Created by Jacques Léon Page design by Roberth Andersson
In English, the infinite tense is built by adding " to " in front of the verb : to say, to see, to eat, etc. In French, the infinite tense is indicated by appending -er, -ir or -re to the verb. Examples :
parler (to talk) chanter (to sing) manger (to eat) marcher (to walk) aller (to go) écouter (to listen to) laver (to wash) commencer (to begin)
finir (to end) mourir (to die) courir (to run) sentir (to feel) avoir (to have) venir (to come) savoir (to know) vouloir (to want)
sourire (to smile) vivre (to live) boire (to drink) entendre (to hear) être (to be) conduire (to drive) vendre (to sell)
The verbs ending with -er are referred to as " first group " verbs, the verbs ending with -ir compose the " second group " and the verbs with the ending -re form the " third group ". It is useful to distribute the verbs between these 3 groups because different conjugation rules apply to each group as we're going to see.
In French, there are much more verb tenses than in English. Hopefully, a large number of them are rarely, or never, used in the spoken language. The simplest verb tense is the present which is used to describe actions that occur in the present time. Conjugating verbs in the present tense is very easy in English because the verb does not change, except for the 3rd singular person where a " s " is appended. In French, the present tense conjugation is not so straight forward. The verbs termination varies according to the person and the verb group and might be altered. Let's start with the 1st group verbs :
chanter (to sing)
parler (to speak, to talk)
écouter (to listen to)
You can clearly see the conjugation pattern applying to the the termination of the 1st group verbs.
You should be able to conjugate any other 1st group verb. Let's try " aller " : j'alle, tu alles, etc. Unfortunately, it's wrong ! ! " Aller " is one of the so many irregular verbs. The conjugation is rather :
Now you can figure out why people are used to saying that the French language is difficult !
finir (to finish)
venir (to come)
vouloir (to want)
Once again, the conjugation of 2nd group verbs respect some kind of termination pattern, however, less obvious than in the 1st group. Some of the 2nd group verbs conjugate like " finir " (termination pattern : -s, -s, -t, -ssons, -ssez, -ssent) and otherslike " venir " (termination pattern : -s, -s, -t, -ons, -ez, -ent). The case of " vouloir " is special for it is an irregular verb. There is no means to find out easily which pattern apply to a given 2nd group verb, excepting learning it by heart.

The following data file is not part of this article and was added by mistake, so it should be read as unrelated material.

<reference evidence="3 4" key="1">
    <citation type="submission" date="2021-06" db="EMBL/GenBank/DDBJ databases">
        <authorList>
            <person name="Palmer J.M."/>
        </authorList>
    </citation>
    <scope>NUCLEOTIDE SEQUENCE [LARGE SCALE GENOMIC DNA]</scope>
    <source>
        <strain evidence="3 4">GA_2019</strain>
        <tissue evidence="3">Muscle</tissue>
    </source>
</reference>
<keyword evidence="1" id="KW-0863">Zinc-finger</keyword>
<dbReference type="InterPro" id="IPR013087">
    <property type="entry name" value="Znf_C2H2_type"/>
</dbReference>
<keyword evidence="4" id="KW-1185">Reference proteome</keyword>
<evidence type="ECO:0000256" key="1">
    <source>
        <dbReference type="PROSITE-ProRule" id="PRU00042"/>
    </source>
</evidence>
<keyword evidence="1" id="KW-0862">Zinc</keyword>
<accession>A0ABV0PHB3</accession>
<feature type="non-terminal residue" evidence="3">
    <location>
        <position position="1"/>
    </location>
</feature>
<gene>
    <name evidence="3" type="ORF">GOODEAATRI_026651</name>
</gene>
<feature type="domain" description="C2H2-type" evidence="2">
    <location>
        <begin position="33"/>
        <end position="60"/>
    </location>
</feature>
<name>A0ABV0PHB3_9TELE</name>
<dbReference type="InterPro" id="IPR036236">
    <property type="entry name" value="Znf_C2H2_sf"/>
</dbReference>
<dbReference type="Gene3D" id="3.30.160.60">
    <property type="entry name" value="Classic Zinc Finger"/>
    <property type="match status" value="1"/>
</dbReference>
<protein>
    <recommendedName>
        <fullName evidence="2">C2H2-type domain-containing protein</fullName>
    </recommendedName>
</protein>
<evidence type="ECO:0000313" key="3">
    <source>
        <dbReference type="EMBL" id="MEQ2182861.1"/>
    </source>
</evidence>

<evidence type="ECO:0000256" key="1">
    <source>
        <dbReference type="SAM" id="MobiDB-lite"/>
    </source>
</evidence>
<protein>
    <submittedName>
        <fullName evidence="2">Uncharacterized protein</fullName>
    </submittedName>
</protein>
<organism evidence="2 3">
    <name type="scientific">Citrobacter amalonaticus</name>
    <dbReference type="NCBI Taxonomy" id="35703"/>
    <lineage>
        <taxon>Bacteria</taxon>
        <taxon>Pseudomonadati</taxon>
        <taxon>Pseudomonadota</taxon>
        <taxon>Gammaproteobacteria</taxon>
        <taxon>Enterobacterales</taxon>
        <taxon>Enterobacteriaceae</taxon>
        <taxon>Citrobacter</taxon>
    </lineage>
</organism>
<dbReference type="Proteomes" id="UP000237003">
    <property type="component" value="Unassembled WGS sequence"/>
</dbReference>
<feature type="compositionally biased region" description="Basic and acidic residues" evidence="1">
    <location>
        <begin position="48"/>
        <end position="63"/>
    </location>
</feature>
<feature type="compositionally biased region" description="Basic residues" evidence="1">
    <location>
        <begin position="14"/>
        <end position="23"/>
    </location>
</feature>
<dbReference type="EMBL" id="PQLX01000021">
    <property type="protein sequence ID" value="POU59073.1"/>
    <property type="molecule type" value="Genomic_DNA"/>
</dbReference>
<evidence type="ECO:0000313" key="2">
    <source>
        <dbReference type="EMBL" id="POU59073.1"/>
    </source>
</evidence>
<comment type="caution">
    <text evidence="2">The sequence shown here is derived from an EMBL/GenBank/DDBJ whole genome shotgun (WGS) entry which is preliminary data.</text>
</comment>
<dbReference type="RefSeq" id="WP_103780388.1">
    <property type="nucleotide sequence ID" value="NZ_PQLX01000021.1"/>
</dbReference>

boire (to drink)
vendre (to sell)
vivre (to live)
The 3rd group is a real mess since most of the verbs which belong to it are irregular. Nevertheless, they respect a termination pattern (-s, -s, -t, -ons, -ez, -ent) but are altered. Once again, no general rule can be drew up. I hope you have a good memory !
As in many european languages, " être " (to be) and " avoir " (to have) play a special role in French. They are also referred to as auxilliaries. French language makes use of only two auxiliary verbs (être and avoir) while English has many of them (to have, will, would, shall, should, can, could, must, might, ought to, etc.). On one hand, " être " and " avoir " are strongly irregular but in the other hand, they are used very often. Consequently, their conjugation must be well known. In the present tense their conjugation are :
être (to be)
avoir (to have)
Despite the irregular behaviour of these verbs, the conjugation terminations respect, more or less, the pattern we previuosly noticed. Note that this remark is applicable to the verb " aller " as well.
For more information on verbs conjugation, consult the ARTFL project Web server. It provides a Web conjugator on-line.
This third leson is tough but it is worth learning it because verbs are a major component in sentences. So, don't give up now!
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